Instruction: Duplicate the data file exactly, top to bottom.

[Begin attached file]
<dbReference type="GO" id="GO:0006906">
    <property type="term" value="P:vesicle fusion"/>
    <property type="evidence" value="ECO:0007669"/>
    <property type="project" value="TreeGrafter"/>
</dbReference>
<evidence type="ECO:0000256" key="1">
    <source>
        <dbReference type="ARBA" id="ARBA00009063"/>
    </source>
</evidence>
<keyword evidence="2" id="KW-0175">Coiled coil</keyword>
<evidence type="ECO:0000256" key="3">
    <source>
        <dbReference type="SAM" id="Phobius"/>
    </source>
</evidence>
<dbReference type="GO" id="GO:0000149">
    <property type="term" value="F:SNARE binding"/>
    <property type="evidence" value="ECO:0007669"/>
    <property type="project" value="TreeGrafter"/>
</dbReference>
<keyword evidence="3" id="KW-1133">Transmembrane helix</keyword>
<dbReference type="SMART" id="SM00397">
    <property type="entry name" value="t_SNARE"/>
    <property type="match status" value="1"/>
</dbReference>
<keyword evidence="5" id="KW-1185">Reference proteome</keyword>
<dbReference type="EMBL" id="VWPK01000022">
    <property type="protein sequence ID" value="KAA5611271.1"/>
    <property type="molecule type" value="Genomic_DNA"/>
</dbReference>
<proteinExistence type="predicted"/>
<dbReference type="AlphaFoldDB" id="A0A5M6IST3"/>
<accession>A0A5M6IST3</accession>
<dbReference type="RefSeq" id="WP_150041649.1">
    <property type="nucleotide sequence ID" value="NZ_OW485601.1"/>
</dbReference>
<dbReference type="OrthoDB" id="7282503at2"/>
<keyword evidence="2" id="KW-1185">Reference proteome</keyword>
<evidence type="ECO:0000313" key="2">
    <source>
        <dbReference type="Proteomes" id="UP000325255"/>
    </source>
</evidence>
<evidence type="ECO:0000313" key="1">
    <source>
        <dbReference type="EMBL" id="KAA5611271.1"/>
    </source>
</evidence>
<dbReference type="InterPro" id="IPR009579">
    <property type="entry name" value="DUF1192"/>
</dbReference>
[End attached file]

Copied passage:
<dbReference type="GO" id="GO:0006906">
    <property type="term" value="P:vesicle fusion"/>
    <property type="evidence" value="ECO:0007669"/>
    <property type="project" value="TreeGrafter"/>
</dbReference>
<evidence type="ECO:0000256" key="1">
    <source>
        <dbReference type="ARBA" id="ARBA00009063"/>
    </source>
</evidence>
<keyword evidence="2" id="KW-0175">Coiled coil</keyword>
<evidence type="ECO:0000256" key="3">
    <source>
        <dbReference type="SAM" id="Phobius"/>
    </source>
</evidence>
<dbReference type="GO" id="GO:0000149">
    <property type="term" value="F:SNARE binding"/>
    <property type="evidence" value="ECO:0007669"/>
    <property type="project" value="TreeGrafter"/>
</dbReference>
<keyword evidence="3" id="KW-1133">Transmembrane helix</keyword>
<dbReference type="SMART" id="SM00397">
    <property type="entry name" value="t_SNARE"/>
    <property type="match status" value="1"/>
</dbReference>
<keyword evidence="5" id="KW-1185">Reference proteome</keyword>
<dbReference type="EMBL" id="VWPK01000022">
    <property type="protein sequence ID" value="KAA5611271.1"/>
    <property type="molecule type" value="Genomic_DNA"/>
</dbReference>
<proteinExistence type="predicted"/>
<dbReference type="AlphaFoldDB" id="A0A5M6IST3"/>
<accession>A0A5M6IST3</accession>
<dbReference type="RefSeq" id="WP_150041649.1">
    <property type="nucleotide sequence ID" value="NZ_OW485601.1"/>
</dbReference>
<dbReference type="OrthoDB" id="7282503at2"/>
<keyword evidence="2" id="KW-1185">Reference proteome</keyword>
<evidence type="ECO:0000313" key="2">
    <source>
        <dbReference type="Proteomes" id="UP000325255"/>
    </source>
</evidence>
<evidence type="ECO:0000313" key="1">
    <source>
        <dbReference type="EMBL" id="KAA5611271.1"/>
    </source>
</evidence>
<dbReference type="InterPro" id="IPR009579">
    <property type="entry name" value="DUF1192"/>
</dbReference>